High-dose versus low-dose group had higher lethality until day 13, more instances of QTc interval >500 ms
TUESDAY, April 28, 2020 (HealthDay News) — High-dosage chloroquine diphosphate (CQ) has potential safety hazards when used as adjunctive therapy for patients hospitalized with severe COVID-19, according to a study published online April 24 in JAMA Network Open.
Mayla Gabriela Silva Borba, M.D., from the Fundação de Medicina Tropical Dr Heitor Vieira Dourado in Brazil, and colleagues examined the safety and efficacy of two CQ dosages in a phase IIb clinical trial involving 81 adult patients hospitalized with severe acute respiratory syndrome coronavirus 2 (SARS-CoV-2). Patients were allocated to receive high- or low-dosage CQ (600 mg twice daily for 10 days or 450 mg twice daily on day 1 and once daily for four days). All patients received azithromycin, and most also received oseltamivir.
The high-dosage group included more patients of older age (54.7 versus 47.4 years) and more heart disease (17.9 versus 0 percent). The researchers found that viral DNA was detected in 77.5 and 75.6 percent of 40 and 41 patients in the low- and high-dosage groups, respectively. Lethality until day 13 was 39 and 15 percent in the high- and low-dosage groups, respectively. Compared with the low-dosage group, the high-dosage group had more instances of a QTc interval greater than 500 ms (18.9 versus 11.1 percent).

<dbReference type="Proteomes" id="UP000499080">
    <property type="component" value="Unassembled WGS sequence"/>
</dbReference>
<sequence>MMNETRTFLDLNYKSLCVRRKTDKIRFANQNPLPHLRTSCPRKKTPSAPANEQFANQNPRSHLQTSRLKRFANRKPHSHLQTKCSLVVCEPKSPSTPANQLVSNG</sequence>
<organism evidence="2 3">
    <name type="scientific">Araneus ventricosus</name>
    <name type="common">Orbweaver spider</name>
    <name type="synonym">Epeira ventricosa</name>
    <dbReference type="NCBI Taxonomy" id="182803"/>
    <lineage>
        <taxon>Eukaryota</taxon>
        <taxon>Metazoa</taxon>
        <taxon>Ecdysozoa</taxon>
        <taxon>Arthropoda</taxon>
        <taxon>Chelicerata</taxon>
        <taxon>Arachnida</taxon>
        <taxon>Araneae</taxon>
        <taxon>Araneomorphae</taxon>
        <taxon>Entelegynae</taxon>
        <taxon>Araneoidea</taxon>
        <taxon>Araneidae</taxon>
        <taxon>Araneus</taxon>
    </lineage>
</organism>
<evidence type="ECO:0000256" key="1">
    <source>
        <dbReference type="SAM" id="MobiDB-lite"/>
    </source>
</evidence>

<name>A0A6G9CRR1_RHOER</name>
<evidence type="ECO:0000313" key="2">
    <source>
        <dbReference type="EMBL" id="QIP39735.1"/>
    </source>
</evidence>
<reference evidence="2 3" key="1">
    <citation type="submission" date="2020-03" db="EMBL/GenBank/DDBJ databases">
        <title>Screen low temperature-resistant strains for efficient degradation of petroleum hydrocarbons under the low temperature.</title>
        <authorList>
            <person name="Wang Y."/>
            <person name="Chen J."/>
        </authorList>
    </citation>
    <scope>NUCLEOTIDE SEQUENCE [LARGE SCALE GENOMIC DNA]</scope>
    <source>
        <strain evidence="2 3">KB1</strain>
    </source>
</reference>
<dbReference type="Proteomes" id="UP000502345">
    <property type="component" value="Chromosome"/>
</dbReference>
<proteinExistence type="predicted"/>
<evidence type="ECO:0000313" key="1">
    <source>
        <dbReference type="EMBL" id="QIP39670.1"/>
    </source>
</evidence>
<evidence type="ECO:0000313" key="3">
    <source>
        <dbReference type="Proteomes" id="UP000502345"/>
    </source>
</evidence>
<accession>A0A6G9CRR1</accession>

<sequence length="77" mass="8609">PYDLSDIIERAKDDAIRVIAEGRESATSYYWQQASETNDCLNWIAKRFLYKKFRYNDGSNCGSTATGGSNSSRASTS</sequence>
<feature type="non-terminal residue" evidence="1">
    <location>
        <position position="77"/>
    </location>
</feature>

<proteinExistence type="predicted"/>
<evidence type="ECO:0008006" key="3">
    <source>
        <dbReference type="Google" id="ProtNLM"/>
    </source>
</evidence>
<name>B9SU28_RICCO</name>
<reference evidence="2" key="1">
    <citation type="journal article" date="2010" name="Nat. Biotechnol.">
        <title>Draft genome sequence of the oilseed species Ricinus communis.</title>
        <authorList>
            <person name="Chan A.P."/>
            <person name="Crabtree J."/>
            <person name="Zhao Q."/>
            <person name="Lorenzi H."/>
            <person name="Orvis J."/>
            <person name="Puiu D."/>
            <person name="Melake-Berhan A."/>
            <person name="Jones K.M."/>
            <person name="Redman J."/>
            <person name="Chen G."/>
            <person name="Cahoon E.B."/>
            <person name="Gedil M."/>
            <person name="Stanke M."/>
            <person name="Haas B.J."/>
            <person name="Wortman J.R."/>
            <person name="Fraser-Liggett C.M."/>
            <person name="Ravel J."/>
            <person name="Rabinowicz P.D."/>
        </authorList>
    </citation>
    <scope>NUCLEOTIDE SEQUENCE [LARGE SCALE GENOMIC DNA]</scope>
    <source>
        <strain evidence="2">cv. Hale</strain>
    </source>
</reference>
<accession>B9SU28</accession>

“One can only conclude from this trial that high-dose chloroquine (and by close association, hydroxychloroquine) in combination and azithromycin and possibly oseltamivir, is potentially associated with increased mortality among patients with severe, suspected COVID-19,” write the authors of an accompanying editorial.
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